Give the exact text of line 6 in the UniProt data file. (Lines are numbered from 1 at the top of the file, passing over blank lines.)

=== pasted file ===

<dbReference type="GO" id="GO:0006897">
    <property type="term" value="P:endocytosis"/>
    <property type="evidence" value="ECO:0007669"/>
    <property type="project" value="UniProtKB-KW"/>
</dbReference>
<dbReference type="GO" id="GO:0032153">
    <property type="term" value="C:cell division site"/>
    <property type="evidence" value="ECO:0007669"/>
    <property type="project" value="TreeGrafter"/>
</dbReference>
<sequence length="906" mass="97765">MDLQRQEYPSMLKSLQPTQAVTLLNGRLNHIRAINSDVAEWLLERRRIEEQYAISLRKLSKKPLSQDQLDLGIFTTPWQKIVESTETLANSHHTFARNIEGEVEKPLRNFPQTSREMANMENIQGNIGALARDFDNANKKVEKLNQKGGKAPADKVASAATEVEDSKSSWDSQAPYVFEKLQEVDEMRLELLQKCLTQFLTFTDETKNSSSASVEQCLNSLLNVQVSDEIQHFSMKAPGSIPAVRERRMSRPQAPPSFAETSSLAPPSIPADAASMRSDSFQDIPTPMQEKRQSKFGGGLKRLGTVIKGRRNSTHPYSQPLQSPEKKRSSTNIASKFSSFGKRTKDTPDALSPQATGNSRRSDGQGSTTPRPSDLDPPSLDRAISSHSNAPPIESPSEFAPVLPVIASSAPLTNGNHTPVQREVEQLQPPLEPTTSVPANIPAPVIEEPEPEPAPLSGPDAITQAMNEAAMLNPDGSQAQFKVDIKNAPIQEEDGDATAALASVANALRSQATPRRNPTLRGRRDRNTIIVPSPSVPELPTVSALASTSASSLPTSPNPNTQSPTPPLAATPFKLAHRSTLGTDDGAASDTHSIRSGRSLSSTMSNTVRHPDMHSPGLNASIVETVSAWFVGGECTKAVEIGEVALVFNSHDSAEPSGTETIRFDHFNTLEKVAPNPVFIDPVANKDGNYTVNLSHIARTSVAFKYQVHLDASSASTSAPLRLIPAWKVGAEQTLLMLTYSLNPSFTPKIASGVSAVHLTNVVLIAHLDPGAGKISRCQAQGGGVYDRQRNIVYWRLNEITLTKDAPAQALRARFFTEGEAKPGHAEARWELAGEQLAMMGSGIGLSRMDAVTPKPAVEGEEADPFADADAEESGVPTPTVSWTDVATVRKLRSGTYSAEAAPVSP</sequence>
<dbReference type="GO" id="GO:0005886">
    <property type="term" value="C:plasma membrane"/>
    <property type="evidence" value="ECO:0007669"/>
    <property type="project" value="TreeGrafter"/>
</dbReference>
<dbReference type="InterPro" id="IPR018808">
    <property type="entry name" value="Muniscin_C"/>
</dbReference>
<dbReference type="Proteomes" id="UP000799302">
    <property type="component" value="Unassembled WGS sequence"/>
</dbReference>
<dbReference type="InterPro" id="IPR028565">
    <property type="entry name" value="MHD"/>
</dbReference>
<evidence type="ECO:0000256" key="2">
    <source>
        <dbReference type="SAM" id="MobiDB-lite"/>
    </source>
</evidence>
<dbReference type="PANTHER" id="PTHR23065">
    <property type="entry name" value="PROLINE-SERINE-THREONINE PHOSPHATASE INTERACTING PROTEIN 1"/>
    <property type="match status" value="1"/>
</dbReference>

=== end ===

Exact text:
<dbReference type="GO" id="GO:0032153">